FEATURE: Spotlight on Northern Europe

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The cruise and ferry refit season has seen many yards being busy in Northern Europe of late, with more specialist works to come in the future.

Remontowa SA shipyard in Gdansk, Poland is lengthening four of Finnlines “Breeze series” of vessels to increase vessel capacity to around 1,000 lane metres. Work is scheduled to start in September 2017, with an option for two additional vessels.

The yard is committed to performing the task in less than two months for each vessel, with the whole lengthening programme to be completed in May 2018.

The close to 30% capacity increase will considerably reduce the energy consumption per transported unit compared with the original vessel, thus contributing to reducing emissions. Remontowa SA shipyard is also involved in several other energy efficiency projects, including Finnlines’ Finneagle, which is currently in Gdansk having inline hybrid scrubbers and new improved propeller blades installed. Furthermore, passenger capacity is also being increased to 800 by building new passenger areas.

Finnlines places great emphasis on environmental and safety matters and these investments are just another milestone in a long series of investing in sustainable growth.

Remontowa SA has been cooperating with Finnlines for years. The first common projects date back to the year 2006, when the three Finnlines Ro-Ro vessels (Finnpartner, Finntrader and Finnclipper) were converted at the Gdansk based yard. Since then, a dozen or so vessels operated by Finnlines have been repaired, modified or converted at Remontowa SA, which resulted in a long-term mutually beneficial and well established cooperation between the companies.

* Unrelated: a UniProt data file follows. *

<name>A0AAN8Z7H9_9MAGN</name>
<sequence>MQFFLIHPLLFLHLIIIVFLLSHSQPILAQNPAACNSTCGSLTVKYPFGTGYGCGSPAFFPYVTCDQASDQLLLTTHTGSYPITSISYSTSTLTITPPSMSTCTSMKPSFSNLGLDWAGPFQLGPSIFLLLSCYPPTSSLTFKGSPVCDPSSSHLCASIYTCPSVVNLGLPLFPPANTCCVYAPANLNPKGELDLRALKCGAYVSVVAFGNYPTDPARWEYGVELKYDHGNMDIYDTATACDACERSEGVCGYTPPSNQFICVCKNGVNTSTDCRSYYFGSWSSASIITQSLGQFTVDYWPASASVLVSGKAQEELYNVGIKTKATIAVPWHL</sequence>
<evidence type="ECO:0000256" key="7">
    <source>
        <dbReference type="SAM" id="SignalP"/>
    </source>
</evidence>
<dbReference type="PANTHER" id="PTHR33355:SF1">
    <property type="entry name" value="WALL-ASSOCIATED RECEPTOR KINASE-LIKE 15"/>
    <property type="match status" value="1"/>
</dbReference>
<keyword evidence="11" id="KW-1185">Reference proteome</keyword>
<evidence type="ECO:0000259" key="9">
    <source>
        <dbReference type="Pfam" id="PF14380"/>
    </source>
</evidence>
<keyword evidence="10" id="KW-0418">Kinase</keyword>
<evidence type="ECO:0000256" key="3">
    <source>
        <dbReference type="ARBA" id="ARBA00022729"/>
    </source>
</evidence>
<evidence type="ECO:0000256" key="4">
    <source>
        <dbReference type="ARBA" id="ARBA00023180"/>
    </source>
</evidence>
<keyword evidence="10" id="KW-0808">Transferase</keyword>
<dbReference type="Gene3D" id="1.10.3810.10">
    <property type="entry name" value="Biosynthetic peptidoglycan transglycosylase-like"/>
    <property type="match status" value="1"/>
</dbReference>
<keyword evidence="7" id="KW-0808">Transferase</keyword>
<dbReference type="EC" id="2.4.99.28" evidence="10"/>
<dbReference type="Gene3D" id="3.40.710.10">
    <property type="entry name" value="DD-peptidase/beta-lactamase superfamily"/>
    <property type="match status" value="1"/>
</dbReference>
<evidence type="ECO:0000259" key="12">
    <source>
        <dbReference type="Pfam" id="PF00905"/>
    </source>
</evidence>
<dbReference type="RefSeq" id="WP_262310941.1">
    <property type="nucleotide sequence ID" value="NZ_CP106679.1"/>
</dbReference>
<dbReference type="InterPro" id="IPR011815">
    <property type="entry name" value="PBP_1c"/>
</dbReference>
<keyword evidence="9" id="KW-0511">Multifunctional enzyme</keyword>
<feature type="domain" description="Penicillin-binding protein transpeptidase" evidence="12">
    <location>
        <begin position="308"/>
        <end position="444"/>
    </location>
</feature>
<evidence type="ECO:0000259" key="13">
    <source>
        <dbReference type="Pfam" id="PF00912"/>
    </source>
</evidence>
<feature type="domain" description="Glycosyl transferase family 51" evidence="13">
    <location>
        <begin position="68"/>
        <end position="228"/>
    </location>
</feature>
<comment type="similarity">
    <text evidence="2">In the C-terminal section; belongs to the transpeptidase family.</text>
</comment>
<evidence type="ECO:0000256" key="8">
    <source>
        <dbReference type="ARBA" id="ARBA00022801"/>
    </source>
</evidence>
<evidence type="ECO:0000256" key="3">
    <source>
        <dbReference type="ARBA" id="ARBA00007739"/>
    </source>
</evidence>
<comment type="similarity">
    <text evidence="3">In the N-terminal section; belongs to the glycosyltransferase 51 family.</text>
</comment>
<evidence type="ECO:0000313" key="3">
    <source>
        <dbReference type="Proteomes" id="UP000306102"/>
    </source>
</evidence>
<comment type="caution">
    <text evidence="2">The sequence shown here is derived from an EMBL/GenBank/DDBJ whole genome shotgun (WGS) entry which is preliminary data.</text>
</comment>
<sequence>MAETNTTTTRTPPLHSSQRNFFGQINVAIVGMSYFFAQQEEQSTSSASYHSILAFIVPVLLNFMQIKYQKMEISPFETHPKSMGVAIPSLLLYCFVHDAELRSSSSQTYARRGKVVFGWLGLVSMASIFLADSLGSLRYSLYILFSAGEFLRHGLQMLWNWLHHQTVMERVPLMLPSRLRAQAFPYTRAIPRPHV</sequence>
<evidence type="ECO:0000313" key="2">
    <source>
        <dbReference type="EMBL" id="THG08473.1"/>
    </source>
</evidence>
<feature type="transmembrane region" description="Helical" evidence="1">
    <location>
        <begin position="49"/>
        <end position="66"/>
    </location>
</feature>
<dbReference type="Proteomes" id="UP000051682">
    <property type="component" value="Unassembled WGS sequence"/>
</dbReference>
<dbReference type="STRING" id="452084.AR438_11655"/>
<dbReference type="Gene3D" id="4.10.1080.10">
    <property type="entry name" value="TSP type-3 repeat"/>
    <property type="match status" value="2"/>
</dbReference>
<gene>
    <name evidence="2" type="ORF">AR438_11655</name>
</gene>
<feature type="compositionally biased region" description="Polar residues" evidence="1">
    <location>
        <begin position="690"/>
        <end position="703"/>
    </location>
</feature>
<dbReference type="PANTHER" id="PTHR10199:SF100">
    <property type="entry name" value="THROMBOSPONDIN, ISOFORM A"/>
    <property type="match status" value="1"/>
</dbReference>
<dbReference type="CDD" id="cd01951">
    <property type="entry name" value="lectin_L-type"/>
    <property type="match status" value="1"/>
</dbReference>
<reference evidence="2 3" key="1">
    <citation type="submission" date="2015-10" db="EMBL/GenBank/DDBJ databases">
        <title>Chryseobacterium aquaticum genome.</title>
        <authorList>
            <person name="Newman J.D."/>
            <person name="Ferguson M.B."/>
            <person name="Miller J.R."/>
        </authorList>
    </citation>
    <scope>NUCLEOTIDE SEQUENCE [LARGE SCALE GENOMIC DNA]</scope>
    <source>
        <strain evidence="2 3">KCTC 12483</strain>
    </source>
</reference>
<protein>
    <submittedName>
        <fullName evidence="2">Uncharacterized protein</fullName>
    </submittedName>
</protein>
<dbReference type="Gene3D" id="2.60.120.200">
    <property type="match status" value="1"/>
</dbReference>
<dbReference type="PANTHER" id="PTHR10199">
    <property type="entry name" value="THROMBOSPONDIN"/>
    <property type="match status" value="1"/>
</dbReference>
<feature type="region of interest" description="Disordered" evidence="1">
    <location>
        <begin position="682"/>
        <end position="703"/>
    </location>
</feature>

The shipyard has vast experience in repair and conversion projects as well as special services such as Ballast Water Treatment and scrubber systems installationon-board Ro-Pax’es, Ro-Ro ships and passenger ferries. Remontowa SA has made many such vessels more energy efficient and safe for the environment, optimising hull shapes, replacing bulbous bows and even converting propulsion systems to green fuels.

Heavy lift.

During January, the shipyard docked the Petrobaltic jack-up rig using the semi-submersible heavy lift unit REM LIFT 25000. This has been the 15th offshore platform serviced at Remontowa, and the 5th rig docked on board the heavy lift unit so far.

The Petrobaltic is being converted from a drilling rig into a production unit. Upon completion, the rig will become the central production facility in the B8 field. The Petrobaltic is scheduled to remain docked on board the REM LIFT 25000 for three months.

Busy at H&W

Harland and Wolff has also had a busy first quarter of 2017, working with Stena Line to complete annual inspections and upgrade works including main engine repairs, removal and repair of rudders, blasting and painting, deck repairs, repairs to life saving equipment, and technical enhancements.

Stena Hibernia, Stena Europe, Stena Lagan and Stena Mersey have all been completed and returned to service and Stena Superfast X is currently in drydock.  It will be followed by Stena Superfast VIII and three other Stena vessels in a programme scheduled annually to ensure Stena’s Irish Sea Fleet is running to optimum efficiency and offering the best possible service to customers, with minimal effect on sailing schedules.

H&W has also been busy with exports to a German windfarm project. The 56 turbine windfarm will use two types of steel foundations: suction bucket jackets and monopiles. The innovative suction bucket design consists of three legs welded together in a jacket structure, standing on top of three giant suction buckets anchoring the foundation to the seabed.